1. Get quotes from multiple Colorado health insurance companies
Premiums for health insurance in Colorado can vary greatly, sometimes as much as 50% for similar plans. When comparing plans, be sure to look at the benefits as well as the monthly premium. Make sure your plan provides adequate catastrophic coverage, preferably at least two million lifetime maximum benefit.
2. Choose a higher deductible
The higher the deductible, the lower the monthly premium. Keep in mind, you will be responsible for medical bills out of your own pocket until this deductible is reached. However, there are plans that have copays before the deductible for office visits, prescription drugs, or accidents.
3. Add the coinsurance to your out-of-pocket total
Coinsurance is the amount the health insurance company will pay after you meet your deductible, and must be figured into your total exposure. Most companies will pay 80% of the medical bill after the deductible up to an annual maximum of typically $5000 to $10000. Medical bills in excess of this annual maximum will be covered at 100% by the insurance company. Some companies offer 50% co-insurance plans which may lower the monthly premium, but if you have a big claim, these plans can leave you with too much exposure.
Most importantly, make sure there is a limit on the coinsurance. Companies like MEGA Life and Health or Mid-West National have an option to cap the coinsurance, called the “Accumulated Covered Expense” (ACE) Rider. Even when the option is selected, it can leave you with an extra $15,000 to $20,000 financial exposure – way too much for what they charge for a policy like that.
4. Make sure the policy covers the doctors you need
Most plans contract with a network of “preferred providers”. These “PPO” plans pay more of the medical cost if you use the services of doctors within this network. If go to doctor or hospital outside the network, the insurance company may cover only part of the bill. A quick search of network providers for an insurance company, or a call to your doctor asking them which companies they bill will be plenty.
5. Consider separate policies for individual family members
If your family has different medical needs, one family member may prefer a more comprehensive plan while another may only need a catastrophic plan like an HSA. Or, if one member of the family has underwriting concerns or is unable to get an individual/family plan, it may be better to have them get a guarantee issue plan like Cover Colorado while the rest of the family gets a much lower priced individual/family plan.
Child only plans
Coverage for children under the age of 18 are relatively inexpensive. Parents who are relatively young and healthy might be able to save money by buying a higher deductible plan for themselves while still providing comprehensive coverage for their children with child only plans..
6. Coverage offered through an employer
Employers providing health care benefits will pay all or part of the premium for the employee but often do not contribute towards the dependents. Adding these dependents to the employers plan may be the responsibility of the employee and can be expensive. If the dependents are relatively healthy, it may save money to purchase an individual or family policy separate from the employers plan.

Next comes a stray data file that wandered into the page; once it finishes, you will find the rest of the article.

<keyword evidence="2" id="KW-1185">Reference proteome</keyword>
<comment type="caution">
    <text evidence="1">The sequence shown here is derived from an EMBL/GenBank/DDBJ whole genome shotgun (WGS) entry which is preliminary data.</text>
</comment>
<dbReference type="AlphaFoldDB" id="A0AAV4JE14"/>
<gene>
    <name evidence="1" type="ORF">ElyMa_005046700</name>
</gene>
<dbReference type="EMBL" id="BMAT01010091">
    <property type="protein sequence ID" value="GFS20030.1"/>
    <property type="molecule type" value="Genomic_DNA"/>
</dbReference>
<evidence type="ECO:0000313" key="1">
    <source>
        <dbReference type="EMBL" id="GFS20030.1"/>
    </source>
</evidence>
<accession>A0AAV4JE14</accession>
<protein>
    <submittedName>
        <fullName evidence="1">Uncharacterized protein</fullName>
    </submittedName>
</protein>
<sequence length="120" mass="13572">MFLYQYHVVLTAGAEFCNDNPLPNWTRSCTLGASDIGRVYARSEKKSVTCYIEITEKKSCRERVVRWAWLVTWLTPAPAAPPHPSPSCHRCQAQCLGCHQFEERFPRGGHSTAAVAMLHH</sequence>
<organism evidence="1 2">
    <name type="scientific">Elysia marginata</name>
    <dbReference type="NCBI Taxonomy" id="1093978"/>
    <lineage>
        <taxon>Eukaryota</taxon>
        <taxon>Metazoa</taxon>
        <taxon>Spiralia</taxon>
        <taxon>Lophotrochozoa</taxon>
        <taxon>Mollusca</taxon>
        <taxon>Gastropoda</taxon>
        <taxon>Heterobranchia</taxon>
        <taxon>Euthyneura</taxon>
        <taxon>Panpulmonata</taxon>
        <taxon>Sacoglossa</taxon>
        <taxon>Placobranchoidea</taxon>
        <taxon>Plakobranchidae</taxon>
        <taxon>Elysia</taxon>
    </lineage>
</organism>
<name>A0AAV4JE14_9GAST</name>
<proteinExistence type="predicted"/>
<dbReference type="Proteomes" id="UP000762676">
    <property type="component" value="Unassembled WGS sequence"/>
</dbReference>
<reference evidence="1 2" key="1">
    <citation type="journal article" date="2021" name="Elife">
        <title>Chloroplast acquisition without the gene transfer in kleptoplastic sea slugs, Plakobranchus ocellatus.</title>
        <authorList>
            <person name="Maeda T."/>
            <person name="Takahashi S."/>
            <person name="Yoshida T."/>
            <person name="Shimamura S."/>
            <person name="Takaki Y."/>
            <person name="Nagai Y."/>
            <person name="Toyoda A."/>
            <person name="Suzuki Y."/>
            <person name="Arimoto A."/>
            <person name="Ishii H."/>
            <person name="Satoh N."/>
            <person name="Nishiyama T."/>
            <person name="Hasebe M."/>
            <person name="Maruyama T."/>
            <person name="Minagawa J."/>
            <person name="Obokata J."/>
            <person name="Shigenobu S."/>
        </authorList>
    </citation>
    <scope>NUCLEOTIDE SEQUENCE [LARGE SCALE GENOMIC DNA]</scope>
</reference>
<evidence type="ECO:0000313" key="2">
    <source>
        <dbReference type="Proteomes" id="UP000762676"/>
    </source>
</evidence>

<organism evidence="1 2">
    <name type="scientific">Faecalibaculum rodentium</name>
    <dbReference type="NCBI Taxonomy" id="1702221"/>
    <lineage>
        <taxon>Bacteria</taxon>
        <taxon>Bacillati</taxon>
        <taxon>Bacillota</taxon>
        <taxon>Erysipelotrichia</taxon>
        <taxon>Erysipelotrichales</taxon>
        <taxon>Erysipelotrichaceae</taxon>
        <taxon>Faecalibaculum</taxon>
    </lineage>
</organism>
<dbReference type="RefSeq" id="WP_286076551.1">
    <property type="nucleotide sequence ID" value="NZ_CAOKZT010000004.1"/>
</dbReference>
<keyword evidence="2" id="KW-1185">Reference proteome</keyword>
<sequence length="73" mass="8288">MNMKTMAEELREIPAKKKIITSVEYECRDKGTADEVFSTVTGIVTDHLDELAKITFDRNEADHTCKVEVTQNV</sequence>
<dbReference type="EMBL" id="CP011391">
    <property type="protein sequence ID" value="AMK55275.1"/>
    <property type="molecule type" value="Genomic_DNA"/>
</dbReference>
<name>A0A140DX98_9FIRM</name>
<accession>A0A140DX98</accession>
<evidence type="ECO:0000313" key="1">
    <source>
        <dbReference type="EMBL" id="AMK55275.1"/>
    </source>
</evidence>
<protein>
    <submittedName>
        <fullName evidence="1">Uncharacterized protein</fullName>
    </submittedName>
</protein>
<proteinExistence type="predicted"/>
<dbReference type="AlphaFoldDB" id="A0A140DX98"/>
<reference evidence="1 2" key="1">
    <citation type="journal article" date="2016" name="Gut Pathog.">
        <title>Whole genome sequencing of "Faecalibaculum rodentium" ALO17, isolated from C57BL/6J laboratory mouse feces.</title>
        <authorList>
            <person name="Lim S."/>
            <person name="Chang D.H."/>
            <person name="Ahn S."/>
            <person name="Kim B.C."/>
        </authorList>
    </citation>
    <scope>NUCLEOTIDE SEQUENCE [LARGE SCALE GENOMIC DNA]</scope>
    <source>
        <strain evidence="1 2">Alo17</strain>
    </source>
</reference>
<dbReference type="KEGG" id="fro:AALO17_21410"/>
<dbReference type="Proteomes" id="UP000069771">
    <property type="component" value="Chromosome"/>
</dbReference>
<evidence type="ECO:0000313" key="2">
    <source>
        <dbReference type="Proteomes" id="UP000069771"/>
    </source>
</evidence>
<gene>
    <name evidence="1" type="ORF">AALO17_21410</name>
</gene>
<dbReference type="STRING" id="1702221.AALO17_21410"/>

7. COBRA Alternatives
COBRA is a continuation of an employer sponsored plan for a former employee where the premiums are usually paid entirely by the participant. If the COBRA participant is relatively healthy, they can usually save money by purchasing an individual policy or short term health insurance instead of accepting the COBRA plan. Keep in mind, that the insurance company may refuse to provide coverage based on past health history. Therefore, those with serious health issues or expenses should stay with their COBRA option or enter a high risk pool, like Cover Colorado.
8. Consider a Health Savings Account (HSA)
With an HSA, you can set aside money in a tax-sheltered, interest-earning account that you can draw on to pay most medical expenses. Because it works with a high-deductible health plan, you pay less premiums than you would with a more comprehensive health plan. In addition, the savings you accrue minimize the risk of not being able to cover unexpected medical bills.
9. Minimize your chances of being denied coverage by the insurance company
Colorado offers health insurance for those unable to obtain health insurance from the traditional carriers due to serious health issues such as AIDS, cancer, major heart disease, diabetes, or other chronic conditions. These high risk plans can be expensive and therefore it is beneficial to qualify for the plans offered by the insurance companies if possible. Decline rates can be as high as 60 percent and often individuals without serious issues could have been approved had they provided an adequate explanation of past medical history. For example, be sure to explain clearly when condition has been resolved and requires no further treatment or medication.
10. Government assistance programs
Those at or below the poverty level have access to government assistance, but many people are unaware that some states offer programs for those above the poverty level as well. Usually, this assistance is in the form of a subsidy that will pay part of the premiums for traditional health insurance.
Watch out for too-good-to-be- true offers
A company offering coverage regardless of your health status and at very low rates should be a red flag. Also, make sure the plan offers protection for catastrophic coverage in the event a large claim is filed. Often plans with very low rates are discount programs and not insurance. Read the Colorado Department of Insurance warning on discount health plans.
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